I’ve vacationed at Walt Disney World literally all my life, and I can assure you of one thing: waiting in line is part of the experience. It’s often inevitable that you’ll have to wait in at least one long line during your trip. In my younger days, when there were fewer parks and attraction options, we waited in line for hours for nearly everything. The growth of the entire Walt Disney World property has led to shorter lines altogether.
Over the past few years, Disney has taken care to add interactive theming, games, and activities to many of the queues for the most popular attractions. They have also gone to great lengths to help guests avoid some of the longest lines. The FastPass system, introduced in 1999, allows guests to essentially make a reservation to ride certain attractions, bypassing the worst of the lines. This year, the company will introduce new RFID technology called MyMagic+ that promises to “take guests’ experiences to the next level.” Disney even offers specials during off-peak seasons to funnel some of the crowds to different times of the year.
Seasoned Disney travelers find their own ways to stay away from the crowds. Some families leave the parks during the most crowded times of the day and return to their resort to rest. Others ride the most popular attractions during parades and fireworks shows. My family goes in the fall rather than in spring or summer, and we meticulously research which days are more likely to be crowded than others.
And then certain people go to more nefarious measures to avoid long lines at attractions. The New York Post caught wind of a trend among Manhattan’s uber-wealthy: hiring handicapped adults to travel with them, giving the family access to the front of the line:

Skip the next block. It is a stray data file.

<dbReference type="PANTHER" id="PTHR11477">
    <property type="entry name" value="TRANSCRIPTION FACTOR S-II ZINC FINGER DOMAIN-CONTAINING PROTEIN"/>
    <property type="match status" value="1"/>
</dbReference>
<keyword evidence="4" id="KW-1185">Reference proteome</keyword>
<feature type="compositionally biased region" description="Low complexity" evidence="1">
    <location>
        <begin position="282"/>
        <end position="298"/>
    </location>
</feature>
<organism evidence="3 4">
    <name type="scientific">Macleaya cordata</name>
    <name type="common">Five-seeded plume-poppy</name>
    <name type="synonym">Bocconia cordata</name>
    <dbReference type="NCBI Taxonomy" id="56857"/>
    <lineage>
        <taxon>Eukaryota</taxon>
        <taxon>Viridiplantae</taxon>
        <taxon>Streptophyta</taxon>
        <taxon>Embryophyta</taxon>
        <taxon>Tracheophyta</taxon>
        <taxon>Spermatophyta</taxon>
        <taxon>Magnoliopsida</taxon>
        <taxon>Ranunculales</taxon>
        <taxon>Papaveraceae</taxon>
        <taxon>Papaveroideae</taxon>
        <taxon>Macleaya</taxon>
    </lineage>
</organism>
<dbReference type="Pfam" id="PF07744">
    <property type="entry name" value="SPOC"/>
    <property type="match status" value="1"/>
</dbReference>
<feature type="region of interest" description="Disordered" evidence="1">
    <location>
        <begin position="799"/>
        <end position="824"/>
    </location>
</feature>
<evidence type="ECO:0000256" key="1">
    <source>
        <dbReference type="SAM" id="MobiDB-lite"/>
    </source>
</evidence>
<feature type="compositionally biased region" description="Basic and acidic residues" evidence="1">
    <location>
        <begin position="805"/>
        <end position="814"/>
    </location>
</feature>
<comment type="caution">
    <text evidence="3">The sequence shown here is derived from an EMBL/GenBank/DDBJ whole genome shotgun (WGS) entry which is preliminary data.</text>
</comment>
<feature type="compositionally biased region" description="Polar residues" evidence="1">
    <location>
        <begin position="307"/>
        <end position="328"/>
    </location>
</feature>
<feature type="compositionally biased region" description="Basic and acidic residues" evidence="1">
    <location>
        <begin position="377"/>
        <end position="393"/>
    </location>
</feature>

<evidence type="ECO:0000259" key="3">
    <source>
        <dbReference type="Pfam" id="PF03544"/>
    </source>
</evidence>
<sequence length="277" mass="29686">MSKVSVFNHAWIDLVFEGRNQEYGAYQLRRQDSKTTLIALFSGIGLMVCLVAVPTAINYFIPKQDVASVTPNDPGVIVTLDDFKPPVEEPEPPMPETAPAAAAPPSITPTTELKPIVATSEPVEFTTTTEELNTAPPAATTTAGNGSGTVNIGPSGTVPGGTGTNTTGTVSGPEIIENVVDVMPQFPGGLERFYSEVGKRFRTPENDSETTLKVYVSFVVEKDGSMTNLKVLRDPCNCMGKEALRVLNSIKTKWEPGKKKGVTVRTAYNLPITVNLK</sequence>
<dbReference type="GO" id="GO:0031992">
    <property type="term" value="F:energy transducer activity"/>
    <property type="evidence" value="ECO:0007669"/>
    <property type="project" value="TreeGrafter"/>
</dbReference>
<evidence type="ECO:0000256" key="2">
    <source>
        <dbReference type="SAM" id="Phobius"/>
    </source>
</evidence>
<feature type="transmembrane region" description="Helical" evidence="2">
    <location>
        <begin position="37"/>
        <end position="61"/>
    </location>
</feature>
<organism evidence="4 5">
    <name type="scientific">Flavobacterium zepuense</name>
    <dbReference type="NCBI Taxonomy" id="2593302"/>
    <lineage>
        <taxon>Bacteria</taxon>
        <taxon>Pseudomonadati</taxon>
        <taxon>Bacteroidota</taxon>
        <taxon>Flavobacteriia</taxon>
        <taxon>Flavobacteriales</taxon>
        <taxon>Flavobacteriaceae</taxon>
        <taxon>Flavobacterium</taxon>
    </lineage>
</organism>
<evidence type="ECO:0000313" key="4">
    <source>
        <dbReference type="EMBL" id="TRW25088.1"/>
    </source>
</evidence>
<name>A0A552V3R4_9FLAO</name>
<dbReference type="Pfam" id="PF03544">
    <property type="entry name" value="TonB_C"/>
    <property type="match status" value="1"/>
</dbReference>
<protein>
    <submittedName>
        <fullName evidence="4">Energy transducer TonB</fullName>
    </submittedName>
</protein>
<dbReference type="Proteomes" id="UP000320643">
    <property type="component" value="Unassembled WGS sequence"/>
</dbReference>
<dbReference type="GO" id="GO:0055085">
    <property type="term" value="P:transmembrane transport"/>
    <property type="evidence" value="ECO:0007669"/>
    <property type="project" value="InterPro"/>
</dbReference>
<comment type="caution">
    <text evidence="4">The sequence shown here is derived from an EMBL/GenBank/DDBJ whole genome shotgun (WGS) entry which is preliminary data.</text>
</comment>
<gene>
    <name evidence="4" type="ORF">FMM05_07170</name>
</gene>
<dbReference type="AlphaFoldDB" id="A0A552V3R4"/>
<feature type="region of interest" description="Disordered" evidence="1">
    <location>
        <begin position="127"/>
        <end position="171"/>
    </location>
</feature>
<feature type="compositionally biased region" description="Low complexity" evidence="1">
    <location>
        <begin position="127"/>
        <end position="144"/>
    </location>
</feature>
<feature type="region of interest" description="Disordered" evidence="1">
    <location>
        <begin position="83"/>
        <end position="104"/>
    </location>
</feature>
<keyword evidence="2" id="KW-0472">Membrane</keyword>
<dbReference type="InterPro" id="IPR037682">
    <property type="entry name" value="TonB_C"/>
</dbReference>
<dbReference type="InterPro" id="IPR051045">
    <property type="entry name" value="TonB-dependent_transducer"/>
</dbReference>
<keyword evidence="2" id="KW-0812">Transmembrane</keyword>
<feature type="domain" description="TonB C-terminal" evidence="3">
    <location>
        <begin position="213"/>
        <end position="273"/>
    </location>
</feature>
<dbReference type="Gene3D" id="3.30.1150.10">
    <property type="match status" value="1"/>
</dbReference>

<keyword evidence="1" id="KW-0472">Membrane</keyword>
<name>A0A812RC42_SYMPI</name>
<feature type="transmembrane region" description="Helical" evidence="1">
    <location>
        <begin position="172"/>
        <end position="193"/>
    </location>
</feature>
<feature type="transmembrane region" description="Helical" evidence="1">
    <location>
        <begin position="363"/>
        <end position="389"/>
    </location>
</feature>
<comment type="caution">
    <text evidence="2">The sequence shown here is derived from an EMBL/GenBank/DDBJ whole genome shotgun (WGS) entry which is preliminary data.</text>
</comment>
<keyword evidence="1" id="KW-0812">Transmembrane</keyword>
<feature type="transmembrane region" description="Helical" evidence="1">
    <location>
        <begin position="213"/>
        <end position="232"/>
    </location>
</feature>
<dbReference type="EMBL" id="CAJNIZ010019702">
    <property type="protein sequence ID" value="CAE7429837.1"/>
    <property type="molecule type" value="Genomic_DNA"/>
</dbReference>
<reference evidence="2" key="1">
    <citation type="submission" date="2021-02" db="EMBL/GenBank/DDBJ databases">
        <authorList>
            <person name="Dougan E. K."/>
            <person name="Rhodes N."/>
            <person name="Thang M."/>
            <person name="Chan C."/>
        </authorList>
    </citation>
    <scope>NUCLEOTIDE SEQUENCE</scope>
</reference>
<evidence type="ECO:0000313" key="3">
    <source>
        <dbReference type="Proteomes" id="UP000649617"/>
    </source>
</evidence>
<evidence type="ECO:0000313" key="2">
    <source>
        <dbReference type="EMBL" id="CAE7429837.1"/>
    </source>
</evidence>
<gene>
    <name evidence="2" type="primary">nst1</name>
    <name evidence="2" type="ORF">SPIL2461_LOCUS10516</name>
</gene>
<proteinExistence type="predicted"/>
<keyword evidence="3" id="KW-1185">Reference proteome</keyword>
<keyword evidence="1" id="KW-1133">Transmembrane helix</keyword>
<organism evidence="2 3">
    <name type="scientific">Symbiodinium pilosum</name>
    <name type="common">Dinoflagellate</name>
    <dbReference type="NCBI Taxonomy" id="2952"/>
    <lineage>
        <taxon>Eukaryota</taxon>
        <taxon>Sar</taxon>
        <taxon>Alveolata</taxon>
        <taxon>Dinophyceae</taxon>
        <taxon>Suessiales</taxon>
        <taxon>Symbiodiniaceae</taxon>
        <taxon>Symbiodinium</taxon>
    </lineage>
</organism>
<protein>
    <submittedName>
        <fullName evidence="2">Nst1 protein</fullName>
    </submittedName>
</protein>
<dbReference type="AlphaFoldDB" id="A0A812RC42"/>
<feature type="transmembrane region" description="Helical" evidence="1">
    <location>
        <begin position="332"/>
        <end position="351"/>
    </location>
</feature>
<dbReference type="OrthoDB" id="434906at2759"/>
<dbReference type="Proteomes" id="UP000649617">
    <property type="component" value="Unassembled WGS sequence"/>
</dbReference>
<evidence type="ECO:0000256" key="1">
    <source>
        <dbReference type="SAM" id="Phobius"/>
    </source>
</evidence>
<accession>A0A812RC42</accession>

Some wealthy Manhattan moms have figured out a way to cut the long lines at Disney World — by hiring disabled people to pose as family members so they and their kids can jump to the front, The Post has learned.
The “black-market Disney guides” run $130 an hour, or $1,040 for an eight-hour day.
“My daughter waited one minute to get on ‘It’s a Small World’ — the other kids had to wait 2 1/2 hours,” crowed one mom, who hired a disabled guide through Dream Tours Florida.
“You can’t go to Disney without a tour concierge,’’ she sniffed. “This is how the 1 percent does Disney.”
The woman said she hired a Dream Tours guide to escort her, her husband and their 1-year-old son and 5-year-old daughter through the park in a motorized scooter with a “handicapped” sign on it. The group was sent straight to an auxiliary entrance at the front of each attraction.
Disney allows each guest who needs a wheelchair or motorized scooter to bring up to six guests to a “more convenient entrance.”
As Americans become more politically polarized will we choose to patronize or avoid a store, brand, product, or restaurant based on that corporation’s political activity?
For example, if you are an active Democrat would you avoid Walmart if you knew that their corporate contributions lean towards Republicans?
You could go to Target instead, but their contributions also help fill the GOP coffers.
If this information leaves you feeling in a blue state and you want to shop that way, then head on over to COSTCO where Democrats receive 99% of all contributions.
How about if you are planning a trip to Disneyland and discovered that so far in the 2012 election cycle Disney has made $575,000 in political contributions with $411,000 or 77% going to Democrats. Would you change your travel plans?
Is it important for you to know whether the company you are supporting is an R or D before you hand them your hard earned after-tax dollars?
Besides donations, does the relationship between a company and the President of the United States affect consumer behavior?
A few years back when shopping for a new car, I refused to even consider a GM model because in no way was I was going to support “Government Motors” any more than my tax dollars already had.
It turns out I was not alone in this thinking. Recently the New York Times revealed that in the first quarter of 2012, in a survey of 30,000 Americans shopping for new vehicles, 32 percent said they would not consider a GM car because of the 2009 U.S. Government bail out.